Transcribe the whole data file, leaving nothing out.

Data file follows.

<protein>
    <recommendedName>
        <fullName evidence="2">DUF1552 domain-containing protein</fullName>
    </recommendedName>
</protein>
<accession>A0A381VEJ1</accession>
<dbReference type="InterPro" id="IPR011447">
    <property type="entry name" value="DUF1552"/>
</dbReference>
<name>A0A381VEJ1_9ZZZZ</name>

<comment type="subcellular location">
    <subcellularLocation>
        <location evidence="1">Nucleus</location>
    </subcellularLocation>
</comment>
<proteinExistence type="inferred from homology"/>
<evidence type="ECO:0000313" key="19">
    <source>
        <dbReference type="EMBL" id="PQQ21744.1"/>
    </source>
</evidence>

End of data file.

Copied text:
<protein>
    <recommendedName>
        <fullName evidence="2">DUF1552 domain-containing protein</fullName>
    </recommendedName>
</protein>
<accession>A0A381VEJ1</accession>
<dbReference type="InterPro" id="IPR011447">
    <property type="entry name" value="DUF1552"/>
</dbReference>
<name>A0A381VEJ1_9ZZZZ</name>

<comment type="subcellular location">
    <subcellularLocation>
        <location evidence="1">Nucleus</location>
    </subcellularLocation>
</comment>
<proteinExistence type="inferred from homology"/>
<evidence type="ECO:0000313" key="19">
    <source>
        <dbReference type="EMBL" id="PQQ21744.1"/>
    </source>
</evidence>